So you want to be one of the #dogsofinstagram?
In most ways, Iggy Joey is like many other social media stars on Instagram. She’s travelled the world, walked the runways at New York Fashion Week and regularly gets booked for brand collaborations. Sounds pretty typical right? And it would be — if Iggy weren’t a dog.
Iggy came by the spotlight honestly. “When I first got my dog, I was obsessed with her and just posted a lot of photos,” says her owner Lynda Moody. “I decided to make her an account, so my friends wouldn’t unfriend me because I was posting so much about her,” she explains.
It turns out, there was a lot to like about @iggyjoey. “From the very beginning she was getting way more likes than my photos would get, so it grew very quickly,” says Moody of the account. Once she reached 10,000 followers, Iggy got her first feature in an online magazine. “It was then that I thought, ‘OK, Instagram dogs is a thing,’” says Moody.
For Iggy, an Italian Greyhound, that was just the beginning. “I started getting free stuff around 20,000 followers, and then by 30,000 followers, I started charging,” says Moody. “Now, at 60,000 followers, I have full-on sponsorships.” Her biggest brand partnership to date is with LG Canada. “We are brand ambassadors for the LG G7,” says Moody. “We were gifted a phone and are paid to do posts about the phone.” Moody puts a lot of thought into partnerships; every one of them has to be an authentic fit. “I’ve had LGs for the past five years, and I would never have done something so promotional unless it was something I really liked,” she continues.
Though Moody won’t disclose exact numbers around Iggy’s paid collaborations, she hasn’t given up her full-time job — yet. While it’s something that could happen down the line, for now, she figures Iggy’s gigs are enough to pay her rent, but not enough to live off.
Now that the pets are trending in such a big way online, it's become enough to inspire offshoot business ventures. One example is The Goodboy Shop, a Toronto-based website that sells clothes for dogs and yes, the humans walking them too.
“I wanted to build this community of people like me who want to look good and wear cool clothes, but also dress their dogs and be with their dogs all the time,” said Hailey York, creator of The Goodboy Shop. “I decided to create a niche approach to not only athleisure and activewear, but also dog loving and clothing,” she says.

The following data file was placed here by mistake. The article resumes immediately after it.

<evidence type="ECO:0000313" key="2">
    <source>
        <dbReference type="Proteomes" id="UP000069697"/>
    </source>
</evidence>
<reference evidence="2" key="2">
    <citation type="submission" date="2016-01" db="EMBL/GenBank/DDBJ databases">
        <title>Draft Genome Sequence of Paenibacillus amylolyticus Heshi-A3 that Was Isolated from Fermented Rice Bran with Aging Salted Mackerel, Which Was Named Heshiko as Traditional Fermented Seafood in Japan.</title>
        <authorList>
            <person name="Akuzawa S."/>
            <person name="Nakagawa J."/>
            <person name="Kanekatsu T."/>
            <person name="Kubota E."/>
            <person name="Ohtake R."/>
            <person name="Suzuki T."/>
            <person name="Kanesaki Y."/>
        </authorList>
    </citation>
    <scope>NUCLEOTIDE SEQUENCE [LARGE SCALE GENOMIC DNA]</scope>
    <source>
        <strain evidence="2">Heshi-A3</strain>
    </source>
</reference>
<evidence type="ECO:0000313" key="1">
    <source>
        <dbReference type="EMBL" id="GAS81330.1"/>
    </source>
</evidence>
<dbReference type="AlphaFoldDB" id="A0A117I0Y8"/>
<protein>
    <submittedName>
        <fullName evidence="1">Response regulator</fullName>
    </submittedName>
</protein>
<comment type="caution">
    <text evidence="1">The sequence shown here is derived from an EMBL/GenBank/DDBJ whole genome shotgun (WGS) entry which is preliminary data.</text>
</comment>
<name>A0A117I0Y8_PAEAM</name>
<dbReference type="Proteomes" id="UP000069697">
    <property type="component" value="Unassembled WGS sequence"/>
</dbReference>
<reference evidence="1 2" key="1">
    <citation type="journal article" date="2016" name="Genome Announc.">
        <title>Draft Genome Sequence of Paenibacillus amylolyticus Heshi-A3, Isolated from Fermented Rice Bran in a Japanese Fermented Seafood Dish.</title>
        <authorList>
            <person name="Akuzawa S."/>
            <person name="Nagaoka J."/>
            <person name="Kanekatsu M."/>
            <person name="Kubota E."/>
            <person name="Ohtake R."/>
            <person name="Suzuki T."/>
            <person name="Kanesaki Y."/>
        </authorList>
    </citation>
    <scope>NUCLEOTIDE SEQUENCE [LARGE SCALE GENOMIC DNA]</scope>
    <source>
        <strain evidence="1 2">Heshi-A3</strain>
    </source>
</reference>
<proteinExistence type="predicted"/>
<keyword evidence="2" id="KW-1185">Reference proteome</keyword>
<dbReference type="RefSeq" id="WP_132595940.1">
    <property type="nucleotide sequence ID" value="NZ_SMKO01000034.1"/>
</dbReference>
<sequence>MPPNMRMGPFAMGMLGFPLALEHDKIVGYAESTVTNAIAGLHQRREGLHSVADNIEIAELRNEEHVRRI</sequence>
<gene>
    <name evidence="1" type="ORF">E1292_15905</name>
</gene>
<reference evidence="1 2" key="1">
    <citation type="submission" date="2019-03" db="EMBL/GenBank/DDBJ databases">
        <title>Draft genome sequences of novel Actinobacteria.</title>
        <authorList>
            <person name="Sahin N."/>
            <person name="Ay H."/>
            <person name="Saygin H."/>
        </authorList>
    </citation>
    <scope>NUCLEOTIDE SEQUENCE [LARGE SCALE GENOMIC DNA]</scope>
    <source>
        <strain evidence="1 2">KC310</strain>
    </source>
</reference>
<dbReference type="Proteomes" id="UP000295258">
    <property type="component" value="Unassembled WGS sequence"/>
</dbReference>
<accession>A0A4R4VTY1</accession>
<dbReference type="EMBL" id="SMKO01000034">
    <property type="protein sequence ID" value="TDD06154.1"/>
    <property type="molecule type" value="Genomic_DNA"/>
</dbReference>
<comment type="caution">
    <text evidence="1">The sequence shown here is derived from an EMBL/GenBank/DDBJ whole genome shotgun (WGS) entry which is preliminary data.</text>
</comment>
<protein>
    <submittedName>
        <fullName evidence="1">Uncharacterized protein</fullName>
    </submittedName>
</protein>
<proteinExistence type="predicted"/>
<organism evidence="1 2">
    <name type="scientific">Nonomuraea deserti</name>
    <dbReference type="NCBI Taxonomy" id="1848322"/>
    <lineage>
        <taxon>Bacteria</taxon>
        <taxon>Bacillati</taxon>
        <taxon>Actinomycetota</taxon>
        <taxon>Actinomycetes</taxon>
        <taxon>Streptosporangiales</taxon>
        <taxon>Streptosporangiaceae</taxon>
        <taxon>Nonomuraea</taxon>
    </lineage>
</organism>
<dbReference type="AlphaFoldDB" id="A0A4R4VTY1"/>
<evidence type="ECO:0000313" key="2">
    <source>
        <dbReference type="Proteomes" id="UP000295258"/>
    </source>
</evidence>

York curates every women’s outfit on the site to go with some pet apparel. It’s an idea founded on a social-media-first approach. “A big part of Instagram is pairing,” says York. It’s not about matching your pet per se, but finding complementary pieces.
At this point, it shouldn’t be surprising that it’s the fashion-forward pieces for pets that sell quickly. York points to a $77 light wash denim coat for dogs as a recent hit with customers. It’s exactly the kind of piece that she knows will play out well on Instagram. “I think that social media has allowed for my company to grow at this rate,” says York. “I have a list of hundreds of people who’ve applied to have their dogs featured as Goodboy models,” she continues. “Instead of making people feel silly, we embrace it and I think that’s a big part of our success.”
But is all of the primping, prodding and attention good for your pet?
“Let’s be honest, people do get carried away,” says Mount Pleasant-Davisville Veterinary Hospital’s Dr. Adam Kleinberg. “There are some accounts where the dogs would probably opt out of getting dressed up in crazy things or going to crazy places,” he says.
But overall, most accounts are pretty harmless according to Kleinberg. “I really don’t think there’s a downside to it as long as you’re keeping it light and it’s all in good fun,” he continues. “The animals seem content and they’re getting rewarded,” he says.
Kleinberg, also known professionally on Instagram as @drkpetvet, has had a couple moments with social media’s famous pets at work. Occasionally, he’s walked into a treatment room to see his support staff gushing. “A lot of them will ask me, ‘Do you know who you’re holding onto? That’s Fergus the Frenchie!’” he recalls with amusement. “Everyone pulls out their phones and shows me. We’ve had a couple situations like that and we laugh,” says Kleinberg.
At its best, creating Instagram accounts can be a bonding experience for pets and owners says Kleinberg, who admits to following some of his patients. “We have a couple clients who are seriously committed to it,” he says of those with as many as 20,000 to 40,000 followers. “I’ve seen families that do it together, and situations where kids are posting and maintaining the profiles,” says Kleinberg. “They’re done so well. It’s impressive they’re putting this much time and energy into it,” he says.
“I think it brings pet owners and lovers together on social media.”